Tart, sweet and minty. Very minty depending on who you are talking to. I taste tested the recipe and found the mint here to be subtle, however my husband, who pretty much hates mint in desserts (I think he only finds mint tea acceptable) found it to be very strong. Keep this in mind while making the simple syrup. If you like a pretty subtle mint taste, maybe only a half cup of mint leaves will be best for you. And as always, try and get the ripest berries you can find. It creates a lovely sweetness and a heightened tartness that is enhanced by the addition of the lime.
Another note about this recipe. Using what I learned with the strawberry basil sorbet here, I increased the amount of alcohol to 2 ounces, making the consistency softer, even when frozen for 5+ hours. I actually prefer being able to scoop out the sorbet with little difficulty. And that Hendrick’s in there? You can totally taste it, in the background, adding a soft cucumber-gin flavor in both the smell and after-taste. Love it.
I made this over the course of a couple days, hence the crazy discrepancy in lighting. But also because I like to let the mixture sit and mingle for a day, letting the flavors come together.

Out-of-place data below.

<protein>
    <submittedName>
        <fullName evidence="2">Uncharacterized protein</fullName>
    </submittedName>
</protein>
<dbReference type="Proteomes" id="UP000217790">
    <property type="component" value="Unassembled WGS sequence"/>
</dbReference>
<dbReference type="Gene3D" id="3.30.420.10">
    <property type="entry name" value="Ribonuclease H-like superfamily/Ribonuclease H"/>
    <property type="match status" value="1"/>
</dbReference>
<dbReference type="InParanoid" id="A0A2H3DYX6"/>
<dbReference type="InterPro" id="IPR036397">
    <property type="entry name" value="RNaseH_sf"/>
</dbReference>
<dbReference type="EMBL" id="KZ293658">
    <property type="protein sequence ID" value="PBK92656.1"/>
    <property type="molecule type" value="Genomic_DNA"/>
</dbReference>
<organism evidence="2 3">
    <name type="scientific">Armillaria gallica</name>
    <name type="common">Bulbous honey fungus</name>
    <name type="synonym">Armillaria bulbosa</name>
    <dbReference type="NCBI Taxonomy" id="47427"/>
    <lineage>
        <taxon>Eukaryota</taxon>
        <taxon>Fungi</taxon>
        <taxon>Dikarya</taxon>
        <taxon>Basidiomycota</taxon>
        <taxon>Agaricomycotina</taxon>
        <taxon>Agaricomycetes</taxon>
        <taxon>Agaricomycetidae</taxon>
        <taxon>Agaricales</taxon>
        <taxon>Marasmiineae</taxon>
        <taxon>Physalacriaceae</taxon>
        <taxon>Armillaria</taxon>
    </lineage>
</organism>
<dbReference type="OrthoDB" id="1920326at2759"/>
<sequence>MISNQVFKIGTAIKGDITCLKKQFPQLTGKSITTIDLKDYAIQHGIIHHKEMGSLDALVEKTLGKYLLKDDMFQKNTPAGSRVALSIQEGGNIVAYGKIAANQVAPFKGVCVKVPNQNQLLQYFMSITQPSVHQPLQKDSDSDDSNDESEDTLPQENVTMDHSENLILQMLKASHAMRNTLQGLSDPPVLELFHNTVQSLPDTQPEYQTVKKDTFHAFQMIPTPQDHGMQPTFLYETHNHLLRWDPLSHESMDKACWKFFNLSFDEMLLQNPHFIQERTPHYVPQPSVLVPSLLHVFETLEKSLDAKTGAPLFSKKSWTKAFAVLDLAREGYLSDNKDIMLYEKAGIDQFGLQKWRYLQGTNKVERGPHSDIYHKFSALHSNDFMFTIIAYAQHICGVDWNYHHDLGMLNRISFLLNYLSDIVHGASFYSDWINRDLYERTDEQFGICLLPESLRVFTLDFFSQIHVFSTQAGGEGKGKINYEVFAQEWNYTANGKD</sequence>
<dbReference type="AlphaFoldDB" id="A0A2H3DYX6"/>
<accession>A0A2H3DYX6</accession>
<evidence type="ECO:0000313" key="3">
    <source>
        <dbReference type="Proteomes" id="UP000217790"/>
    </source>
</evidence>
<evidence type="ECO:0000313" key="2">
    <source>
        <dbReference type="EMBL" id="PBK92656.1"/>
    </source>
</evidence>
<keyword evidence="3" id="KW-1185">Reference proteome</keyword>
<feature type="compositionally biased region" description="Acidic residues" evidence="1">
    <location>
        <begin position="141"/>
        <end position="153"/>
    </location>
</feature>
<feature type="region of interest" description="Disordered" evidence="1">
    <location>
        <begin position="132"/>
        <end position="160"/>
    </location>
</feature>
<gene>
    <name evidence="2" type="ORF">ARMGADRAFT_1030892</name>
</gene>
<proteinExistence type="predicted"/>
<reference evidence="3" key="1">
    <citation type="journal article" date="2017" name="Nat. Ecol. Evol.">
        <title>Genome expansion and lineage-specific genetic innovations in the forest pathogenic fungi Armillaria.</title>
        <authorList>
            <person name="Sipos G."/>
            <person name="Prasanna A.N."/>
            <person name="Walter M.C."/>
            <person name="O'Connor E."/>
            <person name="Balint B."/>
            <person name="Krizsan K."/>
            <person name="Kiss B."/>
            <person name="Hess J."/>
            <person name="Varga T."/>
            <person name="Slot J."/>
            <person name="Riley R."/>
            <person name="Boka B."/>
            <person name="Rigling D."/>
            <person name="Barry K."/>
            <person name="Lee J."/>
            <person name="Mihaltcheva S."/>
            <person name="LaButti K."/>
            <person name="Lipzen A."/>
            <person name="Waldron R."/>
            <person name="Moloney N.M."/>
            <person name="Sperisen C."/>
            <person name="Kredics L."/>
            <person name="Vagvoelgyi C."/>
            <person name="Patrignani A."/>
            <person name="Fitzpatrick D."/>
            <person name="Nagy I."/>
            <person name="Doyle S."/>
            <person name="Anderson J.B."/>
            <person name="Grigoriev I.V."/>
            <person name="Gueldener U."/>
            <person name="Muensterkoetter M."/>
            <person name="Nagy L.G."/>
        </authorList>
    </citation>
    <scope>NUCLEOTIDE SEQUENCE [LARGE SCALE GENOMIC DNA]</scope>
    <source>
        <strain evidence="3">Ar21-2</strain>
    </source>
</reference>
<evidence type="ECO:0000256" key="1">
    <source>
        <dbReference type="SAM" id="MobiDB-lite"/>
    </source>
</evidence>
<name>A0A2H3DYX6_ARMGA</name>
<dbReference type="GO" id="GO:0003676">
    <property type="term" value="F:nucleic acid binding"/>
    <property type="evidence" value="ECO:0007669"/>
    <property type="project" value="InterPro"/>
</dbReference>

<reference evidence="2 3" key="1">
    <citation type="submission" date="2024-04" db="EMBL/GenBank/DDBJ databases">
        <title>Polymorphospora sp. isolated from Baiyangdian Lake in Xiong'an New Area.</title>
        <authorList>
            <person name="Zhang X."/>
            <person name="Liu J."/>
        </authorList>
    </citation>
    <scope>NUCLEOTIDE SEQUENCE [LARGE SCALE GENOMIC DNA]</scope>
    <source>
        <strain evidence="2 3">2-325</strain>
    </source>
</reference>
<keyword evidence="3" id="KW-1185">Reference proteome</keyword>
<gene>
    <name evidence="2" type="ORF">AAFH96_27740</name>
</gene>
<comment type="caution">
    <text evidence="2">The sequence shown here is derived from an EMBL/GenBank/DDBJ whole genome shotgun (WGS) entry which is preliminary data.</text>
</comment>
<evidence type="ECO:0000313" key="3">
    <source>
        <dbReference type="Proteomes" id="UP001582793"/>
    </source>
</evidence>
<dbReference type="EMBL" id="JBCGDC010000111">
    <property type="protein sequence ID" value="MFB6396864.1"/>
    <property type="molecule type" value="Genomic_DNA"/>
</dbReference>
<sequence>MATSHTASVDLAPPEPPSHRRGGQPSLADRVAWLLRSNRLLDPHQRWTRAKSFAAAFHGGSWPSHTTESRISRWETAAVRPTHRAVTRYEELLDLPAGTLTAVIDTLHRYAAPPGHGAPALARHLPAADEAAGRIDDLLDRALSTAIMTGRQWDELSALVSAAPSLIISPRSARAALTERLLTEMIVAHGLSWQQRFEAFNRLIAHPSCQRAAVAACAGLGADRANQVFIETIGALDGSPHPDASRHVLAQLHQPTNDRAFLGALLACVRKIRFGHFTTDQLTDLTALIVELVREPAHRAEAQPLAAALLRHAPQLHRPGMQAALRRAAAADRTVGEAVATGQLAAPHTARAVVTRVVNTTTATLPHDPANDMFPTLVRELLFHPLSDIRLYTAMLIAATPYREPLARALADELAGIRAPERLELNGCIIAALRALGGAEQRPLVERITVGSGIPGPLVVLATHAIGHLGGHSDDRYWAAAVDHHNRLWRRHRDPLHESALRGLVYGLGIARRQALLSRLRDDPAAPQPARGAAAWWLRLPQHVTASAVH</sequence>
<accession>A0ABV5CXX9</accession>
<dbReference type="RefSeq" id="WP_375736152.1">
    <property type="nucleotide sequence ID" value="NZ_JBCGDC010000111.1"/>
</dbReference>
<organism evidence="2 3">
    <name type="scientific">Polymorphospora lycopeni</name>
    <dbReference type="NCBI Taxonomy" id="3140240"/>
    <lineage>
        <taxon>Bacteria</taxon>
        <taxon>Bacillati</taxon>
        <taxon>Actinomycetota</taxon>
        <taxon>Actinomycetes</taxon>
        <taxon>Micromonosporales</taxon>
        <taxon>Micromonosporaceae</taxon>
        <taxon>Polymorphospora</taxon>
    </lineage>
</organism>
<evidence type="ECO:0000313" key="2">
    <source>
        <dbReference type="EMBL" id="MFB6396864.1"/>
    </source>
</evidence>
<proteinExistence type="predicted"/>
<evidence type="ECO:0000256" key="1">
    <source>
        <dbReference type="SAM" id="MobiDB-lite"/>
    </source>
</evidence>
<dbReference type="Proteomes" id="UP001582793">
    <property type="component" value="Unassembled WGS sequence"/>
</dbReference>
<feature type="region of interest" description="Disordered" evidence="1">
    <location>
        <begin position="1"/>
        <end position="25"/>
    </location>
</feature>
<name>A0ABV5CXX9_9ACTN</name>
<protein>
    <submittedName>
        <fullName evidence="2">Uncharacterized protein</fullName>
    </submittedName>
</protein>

First thing you need to do is make the Mint Simple Syrup.
1 cup of granulated cane sugar
1 cup of water
1 cup of mint leaves
Combine water and sugar in a medium saucepan. Swirl to combine. Add the mint leaves and push into the liquid. Over high heat, bring the mixture to a boil, remove from heat and allow to steep for 15 minutes. Strain out the leaves and leave mixture to chill, or at least bring to room temperature.Recipes yields about a cup and a half.
Second you need to make the berry mixture for the sorbet.
1 lb. of mixed berries ( I used 2:1 raspberries to blackberries)
1 oz. freshly squeezed lime juice
2 oz. Hendrick’s Gin
3/4 cup of Mint Simple Syrup from recipe above
In a food processor, break up the berries and add the rest of the ingredients. Continue to process until smooth.
Strain out the mixture through a fine sieve or through a cheesecloth. Note: if you use a chinoise, make sure you have the proper wooden dowel to push the solids. Otherwise you will be standing for at least 20 minutes trying to strain out the mixture wishing you had one.
Chill the mixture in the fridge for 24 hours. Also, if you are using a kitchen-aid ice cream maker, throw the bowl and all the parts into the freezer. You want everything to be really cold when you go to mix later.
When your mixture is thoroughly chilled and mingled, start your ice cream maker and throw in your mixture. Sorbet only needs about 15 minutes to set. After set, scoop into freezer safe containers and freeze until solid.